Even without questions of cruel and unusual punishment or a violation of the Fourth Amendment’s dictate against illegal search and seizure, it’s obvious that making someone cover his or her nose and mouth – to the draconian extent the government has applied it – violates the most basic definition of individual liberty itself. As defined by Blackstone, individual liberty is “the power of loco-motion, of changing situation, or removing one’s person to whatsoever place one’s own inclination may direct; without imprisonment or restraint, unless by due course of law.” William Blackstone wrote that the right to “personal security” includes “a person’s legal and uninterrupted enjoyment of his life, his limbs, his body, [and] his health,” as well as “the preservation of a man’s health from such practices as may prejudice or annoy it.” [1 Commentaries *125, *130.]
It’s one thing to mandate masks for a limited time on certain people in certain places – for example, for people with clear symptoms, in health care settings, or on mass transit. But to mandate them indefinitely in order to move freely, obtain vital goods and services, and basically live life in any way clearly violates the most basic individual liberties that never needed to be enumerated in the Constitution. And to do so without showing evidence that someone is a threat or aren’t already immune, or that the masks even work, violates the Fifth and 14th Amendments’ due process clause.
Ex post facto criminalizing human breath
The Supreme Court stated in the landmark Calder v. Bull (1798) case that a legislature cannot go so far as to violate natural law even if the “authority should not be expressly restrained by the constitution or fundamental law of the state.”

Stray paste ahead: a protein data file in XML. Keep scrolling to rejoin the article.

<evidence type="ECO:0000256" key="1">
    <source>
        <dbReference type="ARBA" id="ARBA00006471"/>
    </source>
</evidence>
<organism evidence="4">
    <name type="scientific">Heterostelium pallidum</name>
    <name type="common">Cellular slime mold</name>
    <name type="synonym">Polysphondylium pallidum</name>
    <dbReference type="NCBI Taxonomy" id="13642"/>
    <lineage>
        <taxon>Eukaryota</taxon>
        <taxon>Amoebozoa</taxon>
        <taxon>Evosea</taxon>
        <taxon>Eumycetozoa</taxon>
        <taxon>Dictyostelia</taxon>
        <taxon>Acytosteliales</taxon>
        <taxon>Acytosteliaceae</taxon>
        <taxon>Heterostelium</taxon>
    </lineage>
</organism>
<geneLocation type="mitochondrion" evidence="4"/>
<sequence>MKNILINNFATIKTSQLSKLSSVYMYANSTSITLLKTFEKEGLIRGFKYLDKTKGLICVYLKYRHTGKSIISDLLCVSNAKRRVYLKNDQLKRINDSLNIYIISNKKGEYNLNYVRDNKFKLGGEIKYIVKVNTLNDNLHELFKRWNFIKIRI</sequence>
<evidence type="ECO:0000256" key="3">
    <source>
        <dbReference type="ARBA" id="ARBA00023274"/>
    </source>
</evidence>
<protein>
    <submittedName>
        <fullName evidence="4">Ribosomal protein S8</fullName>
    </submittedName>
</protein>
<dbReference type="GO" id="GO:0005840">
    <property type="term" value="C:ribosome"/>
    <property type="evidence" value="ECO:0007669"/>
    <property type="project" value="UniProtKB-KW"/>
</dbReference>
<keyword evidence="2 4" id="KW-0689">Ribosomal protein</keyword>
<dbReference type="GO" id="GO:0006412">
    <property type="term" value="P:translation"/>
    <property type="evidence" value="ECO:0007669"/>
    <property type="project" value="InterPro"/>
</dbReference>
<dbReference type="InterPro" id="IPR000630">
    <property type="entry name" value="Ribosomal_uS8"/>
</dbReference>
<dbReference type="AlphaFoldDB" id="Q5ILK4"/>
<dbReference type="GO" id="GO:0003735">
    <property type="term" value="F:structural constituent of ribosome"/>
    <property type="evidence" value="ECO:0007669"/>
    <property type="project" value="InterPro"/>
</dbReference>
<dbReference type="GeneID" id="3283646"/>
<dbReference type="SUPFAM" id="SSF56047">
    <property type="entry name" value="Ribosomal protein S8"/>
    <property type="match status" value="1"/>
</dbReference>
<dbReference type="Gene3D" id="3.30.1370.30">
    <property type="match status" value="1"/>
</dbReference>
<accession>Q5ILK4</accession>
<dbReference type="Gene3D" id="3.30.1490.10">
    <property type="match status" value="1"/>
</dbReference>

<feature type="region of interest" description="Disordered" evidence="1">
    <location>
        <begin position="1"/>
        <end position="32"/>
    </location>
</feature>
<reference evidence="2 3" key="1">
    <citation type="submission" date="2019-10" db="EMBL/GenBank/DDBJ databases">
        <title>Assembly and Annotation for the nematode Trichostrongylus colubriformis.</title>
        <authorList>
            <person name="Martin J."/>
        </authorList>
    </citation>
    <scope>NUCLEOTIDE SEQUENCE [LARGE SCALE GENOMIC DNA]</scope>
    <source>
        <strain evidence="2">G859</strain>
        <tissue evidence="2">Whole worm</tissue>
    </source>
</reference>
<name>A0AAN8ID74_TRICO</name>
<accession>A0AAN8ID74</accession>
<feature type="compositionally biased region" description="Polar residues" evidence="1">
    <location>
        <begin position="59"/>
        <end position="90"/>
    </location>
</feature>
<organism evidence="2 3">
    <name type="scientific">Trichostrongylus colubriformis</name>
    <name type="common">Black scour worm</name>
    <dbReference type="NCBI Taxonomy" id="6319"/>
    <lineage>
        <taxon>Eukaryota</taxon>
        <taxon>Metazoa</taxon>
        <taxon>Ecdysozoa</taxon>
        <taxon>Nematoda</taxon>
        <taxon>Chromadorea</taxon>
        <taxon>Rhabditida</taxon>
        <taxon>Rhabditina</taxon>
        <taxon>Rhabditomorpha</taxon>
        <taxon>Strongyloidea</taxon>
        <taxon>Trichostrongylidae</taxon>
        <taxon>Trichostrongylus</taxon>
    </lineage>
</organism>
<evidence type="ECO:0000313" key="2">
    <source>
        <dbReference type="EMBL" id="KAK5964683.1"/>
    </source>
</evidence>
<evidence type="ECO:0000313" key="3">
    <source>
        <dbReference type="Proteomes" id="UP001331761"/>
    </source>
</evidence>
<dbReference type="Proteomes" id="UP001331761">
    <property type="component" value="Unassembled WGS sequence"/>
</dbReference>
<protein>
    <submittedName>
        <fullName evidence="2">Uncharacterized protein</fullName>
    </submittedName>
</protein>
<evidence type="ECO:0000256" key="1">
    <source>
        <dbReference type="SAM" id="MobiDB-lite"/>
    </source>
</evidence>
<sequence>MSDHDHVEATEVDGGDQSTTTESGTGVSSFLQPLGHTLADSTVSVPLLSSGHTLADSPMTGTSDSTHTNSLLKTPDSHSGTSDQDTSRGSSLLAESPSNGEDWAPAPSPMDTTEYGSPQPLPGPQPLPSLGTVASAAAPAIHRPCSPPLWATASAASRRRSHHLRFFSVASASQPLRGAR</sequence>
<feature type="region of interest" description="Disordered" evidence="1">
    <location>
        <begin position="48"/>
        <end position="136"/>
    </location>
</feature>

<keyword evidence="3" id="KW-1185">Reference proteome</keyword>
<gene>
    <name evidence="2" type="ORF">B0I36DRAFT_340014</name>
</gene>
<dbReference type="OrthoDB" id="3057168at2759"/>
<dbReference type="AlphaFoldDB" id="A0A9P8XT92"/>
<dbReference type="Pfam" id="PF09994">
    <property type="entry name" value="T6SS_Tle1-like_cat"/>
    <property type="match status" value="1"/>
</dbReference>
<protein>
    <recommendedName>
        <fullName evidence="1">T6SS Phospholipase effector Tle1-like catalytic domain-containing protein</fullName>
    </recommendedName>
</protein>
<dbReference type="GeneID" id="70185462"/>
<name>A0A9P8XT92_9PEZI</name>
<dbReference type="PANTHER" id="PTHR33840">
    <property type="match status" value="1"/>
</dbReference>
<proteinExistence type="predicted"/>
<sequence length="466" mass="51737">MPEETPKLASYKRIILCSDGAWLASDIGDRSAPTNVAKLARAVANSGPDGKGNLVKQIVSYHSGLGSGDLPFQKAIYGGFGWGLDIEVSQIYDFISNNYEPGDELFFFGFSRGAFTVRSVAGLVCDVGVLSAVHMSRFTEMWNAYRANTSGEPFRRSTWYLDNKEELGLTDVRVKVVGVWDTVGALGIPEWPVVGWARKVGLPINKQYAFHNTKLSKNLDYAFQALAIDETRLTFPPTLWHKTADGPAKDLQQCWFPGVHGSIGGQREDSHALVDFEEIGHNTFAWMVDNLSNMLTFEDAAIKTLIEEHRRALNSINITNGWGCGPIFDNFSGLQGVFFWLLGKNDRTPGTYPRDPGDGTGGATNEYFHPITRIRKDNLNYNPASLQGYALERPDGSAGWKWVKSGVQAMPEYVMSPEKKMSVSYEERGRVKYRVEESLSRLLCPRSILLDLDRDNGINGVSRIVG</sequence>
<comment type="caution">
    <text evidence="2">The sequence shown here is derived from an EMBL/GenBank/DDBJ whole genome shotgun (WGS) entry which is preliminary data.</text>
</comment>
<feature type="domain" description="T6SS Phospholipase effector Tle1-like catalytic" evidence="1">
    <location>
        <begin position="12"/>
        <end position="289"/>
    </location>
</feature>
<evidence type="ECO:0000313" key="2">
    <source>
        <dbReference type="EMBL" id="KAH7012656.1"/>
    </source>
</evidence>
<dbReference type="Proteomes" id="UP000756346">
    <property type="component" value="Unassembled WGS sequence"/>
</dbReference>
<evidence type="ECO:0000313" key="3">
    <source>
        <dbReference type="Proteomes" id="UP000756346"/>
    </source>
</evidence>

Chief Justice Samuel Chase stated: “An act of the legislature (for I cannot call it a law) contrary to the great first principles of the social compact cannot be considered a rightful exercise of legislative authority.” Chase was referring to the idea of a state criminalizing behavior ex post facto. His point was that even if Art. I Sec. 10 of the Constitution didn’t explicitly bar legislatures from passing ex post facto laws, “To maintain that our federal or state legislature possesses such powers if it had not been expressly restrained would, in my opinion, be a political heresy altogether inadmissible in our free republican governments.”
In many ways, the mask mandates going on indefinitely forever for children to obtain an education or for humans to live a free life is the ultimate form of ex post facto “law,” which was defined in Calder v. Bull as making “an action done before the passing of the law, and which was innocent when done, criminal.” We were all born as humans and are forced to live and obtain certain services. It’s one thing to force someone to wear a mask for a limited time, place, or scope. But to do so essentially all his life or for a child in school when healthy is retroactively criminalizing human existence predating COVID.
Mind you, Chase was speaking of a law duly passed by both branches of government, not the government edicts we have today. The notion that the CDC can simply mandate masks on two- and three-year olds, which fundamentally violates their bodily integrity and their cognitive abilities in the most basic function of their individual liberty, shocks the conscience. It’s mind-numbing how there hasn’t been a major lawsuit on this issue. This is especially jarring given the lack of evidence that children pose a risk of spreading the virus or that masks are even effective.
It’s impossible to harmonize COVID fascism with decades of case law on right to privacy
It’s not like we haven’t lived through decades of the courts inventing novel rights that aren’t written in the Constitution and most certainly aren’t natural. For example, in 2017, the Supreme Court, in Packingham v. North Carolina, ruled that the state’s law restricting child sex offenders from accessing social media was not enough of a “compelling interest” to outweigh what the court believed to be an important right, even though the state clearly had a much more compelling case for blocking pedophiles from social media than masking children for COVID.